A Strong recommendation means that the quality of the supporting evidence is high. A Moderate recommendation means that the benefits exceed the potential harm (or that the potential harm clearly exceeds the benefits in the case of a negative recommendation), but the quality/applicability of the supporting evidence is not as strong. A Limited recommendation means that there is a lack of compelling evidence that has resulted in an unclear balance between benefits and potential harm.

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Body Mass Index as a Risk Factor

Strong evidence supports that obese patients have less improvement in outcomes with TKA.

Strength of recommendation: Strong.

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Diabetes as a Risk Factor

Moderate evidence supports that patients with diabetes are at a higher risk for complications with TKA.

Strength of recommendation: Moderate.

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Chronic Pain as a Risk Factor

Moderate evidence supports that patients with select chronic pain conditions have less improvement in PROs with TKA.

Strength of recommendation: Moderate.

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Depression/Anxiety as a Risk Factor

Limited evidence supports that patients with depression and/or anxiety symptoms have less improvement in PROs with TKA.

Strength of recommendation: Limited.

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Cirrhosis/Hepatitis C as a Risk Factor

Limited evidence supports that patients with cirrhosis or hepatitis C are at a higher risk for complications with TKA.

Strength of recommendation: Limited.

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Preoperative Physical Therapy

Limited evidence supports that supervised exercise before TKA might improve pain and physical function after surgery.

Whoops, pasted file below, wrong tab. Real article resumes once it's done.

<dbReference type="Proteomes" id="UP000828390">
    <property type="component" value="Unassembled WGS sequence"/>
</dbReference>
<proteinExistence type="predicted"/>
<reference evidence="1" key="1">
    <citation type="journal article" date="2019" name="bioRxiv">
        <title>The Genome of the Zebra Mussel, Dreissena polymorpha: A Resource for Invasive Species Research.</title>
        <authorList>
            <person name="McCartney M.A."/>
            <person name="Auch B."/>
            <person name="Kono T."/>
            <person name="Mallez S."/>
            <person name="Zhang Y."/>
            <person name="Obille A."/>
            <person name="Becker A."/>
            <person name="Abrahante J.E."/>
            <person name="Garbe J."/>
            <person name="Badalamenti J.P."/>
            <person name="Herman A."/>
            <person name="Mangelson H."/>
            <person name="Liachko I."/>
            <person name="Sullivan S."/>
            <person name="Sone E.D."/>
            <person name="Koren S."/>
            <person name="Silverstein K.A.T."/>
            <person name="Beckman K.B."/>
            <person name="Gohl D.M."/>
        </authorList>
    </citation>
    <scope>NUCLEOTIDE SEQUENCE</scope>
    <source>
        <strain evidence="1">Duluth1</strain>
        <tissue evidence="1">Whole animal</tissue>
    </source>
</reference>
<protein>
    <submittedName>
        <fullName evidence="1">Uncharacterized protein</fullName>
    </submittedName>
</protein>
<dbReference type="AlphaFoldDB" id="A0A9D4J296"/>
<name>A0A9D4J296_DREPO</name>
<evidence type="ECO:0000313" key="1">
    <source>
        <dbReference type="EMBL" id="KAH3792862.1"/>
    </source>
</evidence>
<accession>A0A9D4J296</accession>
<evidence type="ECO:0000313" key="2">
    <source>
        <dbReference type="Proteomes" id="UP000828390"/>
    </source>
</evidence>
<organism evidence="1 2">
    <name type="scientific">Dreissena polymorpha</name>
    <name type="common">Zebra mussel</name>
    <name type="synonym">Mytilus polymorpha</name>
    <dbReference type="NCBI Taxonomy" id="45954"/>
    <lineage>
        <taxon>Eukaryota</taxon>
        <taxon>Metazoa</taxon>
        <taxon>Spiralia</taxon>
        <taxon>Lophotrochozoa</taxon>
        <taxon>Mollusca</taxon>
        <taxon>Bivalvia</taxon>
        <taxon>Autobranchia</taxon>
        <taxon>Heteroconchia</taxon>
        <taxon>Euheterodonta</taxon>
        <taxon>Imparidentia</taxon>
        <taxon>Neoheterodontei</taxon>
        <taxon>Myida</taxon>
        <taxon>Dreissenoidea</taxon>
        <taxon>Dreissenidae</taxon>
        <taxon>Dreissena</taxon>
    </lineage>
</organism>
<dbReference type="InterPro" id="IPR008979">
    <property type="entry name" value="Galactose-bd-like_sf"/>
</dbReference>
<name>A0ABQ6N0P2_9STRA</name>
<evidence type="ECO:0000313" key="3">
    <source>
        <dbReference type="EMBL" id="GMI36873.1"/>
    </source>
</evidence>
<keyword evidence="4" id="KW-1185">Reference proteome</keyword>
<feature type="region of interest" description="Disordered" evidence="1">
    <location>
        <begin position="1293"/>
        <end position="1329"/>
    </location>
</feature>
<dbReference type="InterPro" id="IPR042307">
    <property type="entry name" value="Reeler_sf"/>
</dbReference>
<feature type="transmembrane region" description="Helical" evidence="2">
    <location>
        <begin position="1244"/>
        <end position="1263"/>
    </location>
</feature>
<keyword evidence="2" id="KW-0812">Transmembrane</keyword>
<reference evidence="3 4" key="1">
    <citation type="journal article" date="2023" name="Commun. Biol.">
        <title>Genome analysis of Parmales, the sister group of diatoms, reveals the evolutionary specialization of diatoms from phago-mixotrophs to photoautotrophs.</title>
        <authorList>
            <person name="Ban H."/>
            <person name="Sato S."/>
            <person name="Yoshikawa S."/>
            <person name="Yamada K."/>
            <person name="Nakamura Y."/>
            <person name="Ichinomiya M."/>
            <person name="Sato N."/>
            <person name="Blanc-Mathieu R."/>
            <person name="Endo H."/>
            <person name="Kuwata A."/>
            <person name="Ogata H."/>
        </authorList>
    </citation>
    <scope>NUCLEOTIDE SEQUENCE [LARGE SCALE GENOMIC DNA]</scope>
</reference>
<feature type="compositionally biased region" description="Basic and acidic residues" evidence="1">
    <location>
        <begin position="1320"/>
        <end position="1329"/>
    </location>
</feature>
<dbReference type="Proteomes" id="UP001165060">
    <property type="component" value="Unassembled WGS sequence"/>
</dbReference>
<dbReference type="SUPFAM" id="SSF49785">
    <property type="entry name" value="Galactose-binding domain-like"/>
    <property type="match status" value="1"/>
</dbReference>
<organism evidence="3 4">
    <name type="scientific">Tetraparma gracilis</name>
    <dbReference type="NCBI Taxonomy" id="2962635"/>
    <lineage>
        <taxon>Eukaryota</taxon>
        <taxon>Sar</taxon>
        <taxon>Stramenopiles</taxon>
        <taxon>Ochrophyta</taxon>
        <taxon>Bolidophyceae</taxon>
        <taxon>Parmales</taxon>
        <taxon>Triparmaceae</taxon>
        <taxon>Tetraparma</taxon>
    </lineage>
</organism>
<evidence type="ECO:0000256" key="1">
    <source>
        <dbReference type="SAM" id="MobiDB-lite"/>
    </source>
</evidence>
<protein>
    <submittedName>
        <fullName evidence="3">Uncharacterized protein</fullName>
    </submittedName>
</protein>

Strength of recommendation: Limited.

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Delay Total Knee Arthroplasty

Moderate evidence supports that a delay of 8 months prior to TKA does not worsen outcomes.

Strength of recommendation: Moderate.

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Periarticular Local Anesthetic Infiltration

Strong evidence supports the use of periarticular local anesthetic infiltration compared with placebo in TKA to decrease pain and opioid use.

Strength of recommendation: Strong.

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Peripheral Nerve Blockade

Strong evidence supports that peripheral nerve blockade for TKA decreases postoperative pain and opioid requirements.

Strength of recommendation: Strong.

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Neuraxial Anesthesia

Moderate evidence supports that neuraxial anesthesia may be used in TKA to improve select perioperative outcomes and complication rates compared with general anesthesia.

Strength of recommendation: Moderate.

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Tourniquet Use and Blood Loss Reduction

Moderate evidence supports that the use of a tourniquet in TKA decreases intraoperative blood loss.

Strength of recommendation: Moderate.

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Tourniquet Use and Postoperative Pain Reduction

Strong evidence supports that the use of a tourniquet in TKA increases short-term postoperative pain.

Strength of recommendation: Strong.

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Tourniquet Use and Postoperative Function

Limited evidence supports that the use of a tourniquet in TKA decreases short-term postoperative function.

Strength of recommendation: Limited.

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Tranexamic Acid

Strong evidence supports that treatment with tranexamic acid decreases postoperative blood loss and reduces the necessity of postoperative transfusions following TKA in patients with no known contraindications.

Strength of recommendation: Strong.

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Antibiotic Bone Cement

Limited evidence does not support the routine use of antibiotic bone cement for primary TKA.

Strength of recommendation: Limited.